Finding ways to save your company money could possibly help save jobs. And even though it doesn’t seem like a lot, it all adds up. So, find out from your supervisor what ways you can contribute to help your company get through this recession without job loss.

Have other ideas that can save companies money? List them in the comment section below.

Are You Abusing Your Computer Privileges? 5 Ways Not to Use the Internet at Work

If you have access to a computer at work, it’s easy to get sidetracked and waste time on the clock. In fact, most employees admit to wasting part of their day on non-work-related activities, with 48% of those employees wasting time by using the Internet, according to a study completed by Are you one of them? Whether you are, or have just thought about it, here are five things to avoid doing on the Internet at work. After all, it’s the company’s dime and the company’s time, and it’s doubtful you’re getting paid to not work.

Socializing – If you have a MySpace or Facebook account, you might be tempted to spend some time updating yours, but don’t do it. Using your personal account probably won’t help you in your career unless you’re in a very niche field, so stay away from your social network while you’re on the job. Some companies even restrict access to social media sites like these specifically to keep employees from wasting time there.

Personal Business – You might use the Internet to pay your bills or make a doctor’s appointment, but it’s best to limit these activities to a non-work computer. Make sure you pay your bills from home, or use a public computer lab to take care of your personal business. This can also be a security issue. Some companies monitor keystrokes, so by typing in your password, you may accidentally give it away. Taking time on the clock to use the Internet at work for personal use shows your employer your lack of commitment to get the job done that you’re paid to do.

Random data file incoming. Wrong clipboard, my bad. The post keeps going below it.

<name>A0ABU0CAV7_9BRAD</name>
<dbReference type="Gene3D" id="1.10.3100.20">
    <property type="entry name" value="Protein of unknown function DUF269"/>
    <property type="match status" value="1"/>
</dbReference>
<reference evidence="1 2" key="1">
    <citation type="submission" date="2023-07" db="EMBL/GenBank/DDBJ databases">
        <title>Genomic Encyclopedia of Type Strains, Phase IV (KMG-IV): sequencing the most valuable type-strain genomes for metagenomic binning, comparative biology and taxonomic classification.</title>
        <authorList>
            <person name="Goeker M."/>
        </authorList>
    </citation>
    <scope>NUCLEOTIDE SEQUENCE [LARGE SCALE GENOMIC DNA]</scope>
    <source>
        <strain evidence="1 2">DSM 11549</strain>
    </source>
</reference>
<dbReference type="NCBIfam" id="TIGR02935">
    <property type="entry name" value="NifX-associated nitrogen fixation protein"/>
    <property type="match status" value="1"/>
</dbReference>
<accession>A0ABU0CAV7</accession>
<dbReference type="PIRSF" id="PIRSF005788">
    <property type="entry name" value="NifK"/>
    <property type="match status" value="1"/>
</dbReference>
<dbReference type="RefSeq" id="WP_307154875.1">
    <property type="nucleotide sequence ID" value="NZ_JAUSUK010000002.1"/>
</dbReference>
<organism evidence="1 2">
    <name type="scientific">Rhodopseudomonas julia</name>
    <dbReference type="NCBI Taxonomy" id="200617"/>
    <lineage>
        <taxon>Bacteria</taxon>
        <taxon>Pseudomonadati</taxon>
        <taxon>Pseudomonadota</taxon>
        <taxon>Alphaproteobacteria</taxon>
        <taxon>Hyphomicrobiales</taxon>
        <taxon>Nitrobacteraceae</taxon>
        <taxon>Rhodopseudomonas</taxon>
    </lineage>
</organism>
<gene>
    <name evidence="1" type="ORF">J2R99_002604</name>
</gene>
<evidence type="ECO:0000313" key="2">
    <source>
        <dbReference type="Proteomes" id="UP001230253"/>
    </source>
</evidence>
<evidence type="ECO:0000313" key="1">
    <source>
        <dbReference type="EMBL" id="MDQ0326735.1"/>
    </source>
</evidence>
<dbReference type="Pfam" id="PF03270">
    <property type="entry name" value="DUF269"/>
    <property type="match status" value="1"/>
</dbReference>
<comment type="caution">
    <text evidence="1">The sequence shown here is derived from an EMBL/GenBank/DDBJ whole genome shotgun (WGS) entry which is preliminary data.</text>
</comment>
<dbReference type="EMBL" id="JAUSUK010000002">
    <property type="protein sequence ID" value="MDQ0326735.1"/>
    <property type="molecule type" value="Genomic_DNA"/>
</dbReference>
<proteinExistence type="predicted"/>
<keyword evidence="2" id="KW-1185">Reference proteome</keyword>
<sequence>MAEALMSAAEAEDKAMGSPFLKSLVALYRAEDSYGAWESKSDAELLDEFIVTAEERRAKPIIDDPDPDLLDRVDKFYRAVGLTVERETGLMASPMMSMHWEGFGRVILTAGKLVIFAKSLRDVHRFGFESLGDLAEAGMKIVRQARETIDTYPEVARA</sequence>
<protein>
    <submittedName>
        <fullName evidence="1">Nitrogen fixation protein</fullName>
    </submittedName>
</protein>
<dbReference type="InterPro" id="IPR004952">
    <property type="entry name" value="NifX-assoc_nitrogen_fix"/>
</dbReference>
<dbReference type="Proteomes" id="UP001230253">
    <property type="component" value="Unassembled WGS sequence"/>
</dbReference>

Job Hunting – Looking for another job while you’re still on the job is a big no-no. If you’re looking for a new opportunity and the Internet is at your fingertips, it might be tempting to search job postings online, but don’t do it. Respect your supervisor, co-worker, and company by completing a job search on your own time using your own resources.

E-mailing – You might be able to check your e-mail from anywhere you are as long as you have an Internet connection. But it’s best not to check your personal e-mail at work using the company’s Internet. You also need to be careful about using your work e-mail for personal use. All of your work e-mails are owned by your company, and even if you delete them, they can be re-accessed. Use your own time to catch up with long lost friends and forward chain e-mails to your family instead of wasting time at work. Instead, spend your time learning a new skill or helping out a co-worker.

Shopping – Online shopping is easy and convenient, but when it has no relation to your job, leave your shopping habits at home. Don’t be tempted to use the company’s Internet to buy the latest DVD or a new pair of jeans. Instead, run to the store on your lunch break, or shop on the weekends when you’re not on company time. Also, your credit card could be vulnerable to hacking when you use it at work.

The Internet makes almost everything easier and more convenient these days. But, it can be a hindrance in your job, or even in your career, if you abuse the privileges you were given at work. So, avoid using the Internet inappropriately at work, and give your best to the job you have. Trying to fight the urge to surf the Internet? Check out these ways to use your extra time wisely.